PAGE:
If nothing else, the surrounding scenery was superbly photogenic.

There were a few other climbers in the area. A party of three winter hikers, slowly making their way down the wind-scoured ridge from Sandan-yama. A solo skier with a European accent overtook us on a mission to find some good skiing terrain.

We made it to our intended gully in good time, and Tim quickly but carefully struck out into the middle of it to see what the conditions were like. We would end up climbing higher, but we wanted to get a feel for what we were in for.

“This isn’t bad,” radioed Tim. “If it’s all like this, it could be a good time.”

He then returned to the ridge along his skin track, and we carried on up.

Where Tim had taken a look at the surface conditions was only about half way up the gully. About three-quarters up, I took a turn at seeing what the conditions were like, as they were looking a bit suspicious. Where Tim had been lower down was on some old avalanche debris, and above that, the slope looked very smooth.

A long arching traverse confirmed what we’d been suspecting. Much of the gully was a thick-ish dust-on-crust situation. We decided it wasn’t worth climbing much higher, as we were keen to head deeper into the valley before the forecasted wind and cloud moved in in the late afternoon. We ripped skins and made the most of what we had.

From the base of the gully, we donned skins and headed up to take a look at the crater. In reality it was a steaming gully floor, but fun nonetheless.

As we were having a rest and bite to eat, we saw the skier with the European accent clambering up a wind-scoured ridge.

Good keen man.

We had a poke at another small gully, this time on the eastern aspect. The snow was OK for the first 50m or so, but the surface conditions quickly deteriorated.

The weather was coming in too. We had one last fun downhill blat.

Photos here by Simon!

The return to the car park near Ryounkaku Onsen was a great fun blat along the skin track. Except for the short uphill bootpack in hip-deep snow…that was 15 minutes of hard slog.

Instead of going to Ryounkaku Onsen for the post-ski hotspring soak, we went to Hakuginso, a short 10 minute drive away.

“Ryounkaku Onsen’s pools are always a bit tepid,” insisted Alex and Simon.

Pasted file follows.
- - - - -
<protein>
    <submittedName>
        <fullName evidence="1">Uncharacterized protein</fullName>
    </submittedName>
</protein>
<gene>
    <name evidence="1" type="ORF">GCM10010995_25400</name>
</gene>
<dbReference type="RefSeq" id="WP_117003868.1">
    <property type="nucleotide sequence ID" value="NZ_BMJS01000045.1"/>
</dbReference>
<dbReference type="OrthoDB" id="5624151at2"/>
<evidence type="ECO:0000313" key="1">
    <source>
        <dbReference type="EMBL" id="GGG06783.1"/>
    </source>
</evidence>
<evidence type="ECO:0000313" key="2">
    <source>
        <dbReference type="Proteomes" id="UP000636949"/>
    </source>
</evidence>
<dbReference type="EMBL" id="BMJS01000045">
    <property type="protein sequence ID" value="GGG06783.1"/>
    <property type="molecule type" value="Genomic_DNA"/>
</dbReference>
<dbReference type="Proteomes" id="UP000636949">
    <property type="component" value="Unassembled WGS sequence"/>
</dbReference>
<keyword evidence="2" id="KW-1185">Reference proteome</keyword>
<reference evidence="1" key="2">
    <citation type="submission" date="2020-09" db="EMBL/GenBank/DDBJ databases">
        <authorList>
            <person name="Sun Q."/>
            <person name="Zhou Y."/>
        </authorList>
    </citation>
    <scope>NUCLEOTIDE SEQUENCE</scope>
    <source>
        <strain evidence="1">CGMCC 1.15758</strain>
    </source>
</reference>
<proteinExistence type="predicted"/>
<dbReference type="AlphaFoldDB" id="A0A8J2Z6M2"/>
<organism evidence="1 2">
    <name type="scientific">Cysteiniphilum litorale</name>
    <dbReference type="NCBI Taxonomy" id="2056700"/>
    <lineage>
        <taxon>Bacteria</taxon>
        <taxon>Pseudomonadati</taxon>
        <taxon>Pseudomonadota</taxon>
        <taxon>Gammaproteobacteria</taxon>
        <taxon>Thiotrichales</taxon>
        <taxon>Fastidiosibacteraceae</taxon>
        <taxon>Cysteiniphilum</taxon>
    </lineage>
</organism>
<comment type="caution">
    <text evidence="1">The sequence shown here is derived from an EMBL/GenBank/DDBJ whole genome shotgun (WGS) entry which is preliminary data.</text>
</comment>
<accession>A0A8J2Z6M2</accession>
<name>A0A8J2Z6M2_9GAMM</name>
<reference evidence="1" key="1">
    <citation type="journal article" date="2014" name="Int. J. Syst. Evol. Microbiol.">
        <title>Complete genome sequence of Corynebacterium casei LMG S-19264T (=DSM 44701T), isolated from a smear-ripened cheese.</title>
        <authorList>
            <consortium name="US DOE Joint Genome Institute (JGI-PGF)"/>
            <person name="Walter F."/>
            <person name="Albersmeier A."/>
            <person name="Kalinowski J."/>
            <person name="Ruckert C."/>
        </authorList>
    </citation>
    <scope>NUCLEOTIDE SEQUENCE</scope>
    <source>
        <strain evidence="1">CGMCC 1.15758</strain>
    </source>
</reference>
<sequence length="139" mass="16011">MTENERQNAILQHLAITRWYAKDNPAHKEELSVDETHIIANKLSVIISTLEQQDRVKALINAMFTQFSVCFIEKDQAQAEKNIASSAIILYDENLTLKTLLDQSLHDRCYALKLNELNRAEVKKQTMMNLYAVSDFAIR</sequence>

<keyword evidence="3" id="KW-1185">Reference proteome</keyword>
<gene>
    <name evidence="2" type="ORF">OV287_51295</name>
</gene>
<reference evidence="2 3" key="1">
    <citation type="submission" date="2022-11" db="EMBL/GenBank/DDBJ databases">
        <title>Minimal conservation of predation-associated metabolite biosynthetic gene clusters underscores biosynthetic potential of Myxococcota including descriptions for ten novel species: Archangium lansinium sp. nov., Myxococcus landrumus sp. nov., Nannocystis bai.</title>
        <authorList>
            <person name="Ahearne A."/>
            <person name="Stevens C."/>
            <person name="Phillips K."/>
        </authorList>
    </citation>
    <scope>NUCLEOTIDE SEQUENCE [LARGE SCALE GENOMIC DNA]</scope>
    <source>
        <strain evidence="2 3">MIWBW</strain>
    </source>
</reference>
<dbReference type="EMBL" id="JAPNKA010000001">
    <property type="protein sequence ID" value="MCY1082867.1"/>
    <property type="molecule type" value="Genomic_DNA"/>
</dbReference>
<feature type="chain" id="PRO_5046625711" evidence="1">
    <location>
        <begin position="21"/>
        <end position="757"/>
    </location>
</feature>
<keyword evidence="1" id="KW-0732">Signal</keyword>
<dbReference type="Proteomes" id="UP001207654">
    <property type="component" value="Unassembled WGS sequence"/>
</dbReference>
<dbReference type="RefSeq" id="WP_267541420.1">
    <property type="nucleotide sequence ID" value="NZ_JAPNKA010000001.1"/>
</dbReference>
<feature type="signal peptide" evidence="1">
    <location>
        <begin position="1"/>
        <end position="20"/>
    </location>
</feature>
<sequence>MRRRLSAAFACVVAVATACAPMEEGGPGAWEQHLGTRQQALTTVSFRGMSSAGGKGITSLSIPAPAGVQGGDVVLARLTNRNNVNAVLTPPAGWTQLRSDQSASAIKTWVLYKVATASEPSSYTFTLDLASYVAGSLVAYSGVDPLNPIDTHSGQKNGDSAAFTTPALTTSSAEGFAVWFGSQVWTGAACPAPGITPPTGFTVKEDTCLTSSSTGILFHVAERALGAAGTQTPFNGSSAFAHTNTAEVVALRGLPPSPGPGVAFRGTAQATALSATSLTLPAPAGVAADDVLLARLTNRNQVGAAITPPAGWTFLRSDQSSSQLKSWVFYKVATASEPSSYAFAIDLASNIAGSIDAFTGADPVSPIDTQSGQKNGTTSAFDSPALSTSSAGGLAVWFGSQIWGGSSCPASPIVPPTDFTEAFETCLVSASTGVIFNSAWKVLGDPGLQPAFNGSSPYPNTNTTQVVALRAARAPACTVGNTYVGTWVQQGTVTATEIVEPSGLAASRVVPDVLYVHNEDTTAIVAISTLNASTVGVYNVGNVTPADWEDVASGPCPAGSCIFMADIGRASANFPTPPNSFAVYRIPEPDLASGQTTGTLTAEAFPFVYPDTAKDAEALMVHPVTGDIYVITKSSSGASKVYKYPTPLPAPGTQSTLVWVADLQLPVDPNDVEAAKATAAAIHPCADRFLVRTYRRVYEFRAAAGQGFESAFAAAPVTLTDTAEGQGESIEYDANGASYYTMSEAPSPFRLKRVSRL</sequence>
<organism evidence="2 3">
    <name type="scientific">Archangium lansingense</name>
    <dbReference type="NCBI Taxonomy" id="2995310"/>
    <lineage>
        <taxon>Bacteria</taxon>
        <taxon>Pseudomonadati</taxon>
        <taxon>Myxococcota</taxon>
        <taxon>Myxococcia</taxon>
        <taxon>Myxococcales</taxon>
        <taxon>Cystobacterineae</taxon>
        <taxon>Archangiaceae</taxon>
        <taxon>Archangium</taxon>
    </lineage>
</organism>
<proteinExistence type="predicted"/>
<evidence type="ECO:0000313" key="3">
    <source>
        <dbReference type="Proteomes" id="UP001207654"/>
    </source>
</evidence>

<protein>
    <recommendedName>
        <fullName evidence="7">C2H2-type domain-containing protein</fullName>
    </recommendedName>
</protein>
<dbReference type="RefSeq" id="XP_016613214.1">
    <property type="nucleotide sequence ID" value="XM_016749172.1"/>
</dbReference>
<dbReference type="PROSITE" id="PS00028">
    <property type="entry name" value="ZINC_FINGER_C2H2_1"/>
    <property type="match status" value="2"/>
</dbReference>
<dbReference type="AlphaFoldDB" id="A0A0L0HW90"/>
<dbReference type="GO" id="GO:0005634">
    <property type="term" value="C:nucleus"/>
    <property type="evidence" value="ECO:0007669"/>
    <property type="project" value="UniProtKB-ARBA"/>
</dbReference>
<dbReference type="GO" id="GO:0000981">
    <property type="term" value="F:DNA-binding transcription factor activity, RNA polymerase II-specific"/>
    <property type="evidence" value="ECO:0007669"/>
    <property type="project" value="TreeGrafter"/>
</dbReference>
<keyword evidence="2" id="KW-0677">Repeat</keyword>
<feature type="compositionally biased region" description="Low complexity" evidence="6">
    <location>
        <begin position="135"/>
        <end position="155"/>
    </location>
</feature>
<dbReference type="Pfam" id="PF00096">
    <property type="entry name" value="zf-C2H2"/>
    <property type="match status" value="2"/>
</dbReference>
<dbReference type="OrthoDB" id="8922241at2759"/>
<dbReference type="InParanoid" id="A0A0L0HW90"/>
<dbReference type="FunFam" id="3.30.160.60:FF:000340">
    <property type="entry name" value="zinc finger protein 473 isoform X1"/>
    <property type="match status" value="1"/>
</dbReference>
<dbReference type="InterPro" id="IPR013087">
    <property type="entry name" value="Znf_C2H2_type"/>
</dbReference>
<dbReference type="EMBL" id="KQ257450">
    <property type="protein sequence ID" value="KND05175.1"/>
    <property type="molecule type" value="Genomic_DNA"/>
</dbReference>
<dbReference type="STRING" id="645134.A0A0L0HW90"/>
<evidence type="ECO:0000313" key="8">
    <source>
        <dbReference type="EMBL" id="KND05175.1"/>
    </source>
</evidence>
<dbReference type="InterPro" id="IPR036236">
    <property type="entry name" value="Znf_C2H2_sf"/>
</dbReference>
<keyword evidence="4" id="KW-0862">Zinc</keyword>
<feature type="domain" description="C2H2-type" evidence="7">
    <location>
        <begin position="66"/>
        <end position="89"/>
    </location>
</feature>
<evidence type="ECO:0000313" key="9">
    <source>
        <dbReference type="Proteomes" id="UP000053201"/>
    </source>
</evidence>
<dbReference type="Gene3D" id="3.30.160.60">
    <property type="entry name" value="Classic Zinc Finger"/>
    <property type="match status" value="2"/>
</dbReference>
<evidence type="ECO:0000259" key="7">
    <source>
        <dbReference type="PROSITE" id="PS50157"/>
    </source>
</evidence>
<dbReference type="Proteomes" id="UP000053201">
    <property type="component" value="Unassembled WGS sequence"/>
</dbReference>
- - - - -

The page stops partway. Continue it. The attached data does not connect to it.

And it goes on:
When we arrived at Hakuginso, I was taken aback at how full the massive carpark was. The place was crawling with skiers, winter hikers, winter hikers with taboggans…it was really quite amazing. Almost a festival atmosphere. It was the busiest I’d ever seen it.

And now, on Sundays, they have a coffee van outside the onsen.

Comments | Queries | Reports

Done this route to Ansei Crater, or others nearby? Thinking of doing it? Please post any feedback, reports, or queries here. Thanks!

2 thoughts on “Ansei Crater (Kamihoro Valley)”

Leave a Reply

Your email address will not be published. Required fields are marked *

This site uses Akismet to reduce spam. Learn how your comment data is processed.

See More Like this

Printable Ansei Crater Topomap


Download may take some time

Hokkaido Wilds Foundation

We’ve got affiliate links on to help fund the Hokkaido Wilds foundation.

The Foundation gets a small commission on sales from affiliate links, but we only link to stuff we think is worth checking out for people keen on the outdoors in Hokkaido and Japan.

The Hokkaido Wilds Foundation is a fund where 100% of funds are donated to Hokkaido volunteer groups involved in sustainable, safe, and responsible access to the Hokkaido outdoors.

Learn more here


Filter by location

About Filters

REGION: The general mountain/geographical region the route is in.

BEST MONTH(S): Time of year a route is suited to visiting. Some pop all season, some are more limited.

DIFFICULTY: How strenuous a route is, and how technical it is. Full details here.

FREERIDE/SKITOUR: Very subjective, but is a route more-of-a-walk-than-a-ski or the other way around? Some routes are all about the screaming downhill (freeride), some are more about the hunt for a peak or nice forest (ski-tour). Some are in between. 

MAIN ASPECT: Which cardinal direction the primary consequential slope is facing, that you might encounter on the route. More details here.

ROUTE TAGS: An eclectic picking of other categories that routes might belong to.

SEARCH BY LOCATION: You can find routes near your current location – just click on the crosshairs (). You may need to give permission to to know your GPS location (don’t worry, we won’t track you). Or, type in a destination, such as Niseko or Sapporo or Asahikawa etc.

Please let us know how we can make it easier to narrow down your search. Contact Rob at with your suggestions.

Ansei Crater (Kamihoro Valley) Difficulty Rating





Vertical Gain



Time ascending















GRADES range from A (very difficult) to D (easy). Hazards include exposure to avalanche and fall risk. More details here. Rating rubric adapted from Hokkaido Yukiyama Guidebook 北海道雪山ガイド.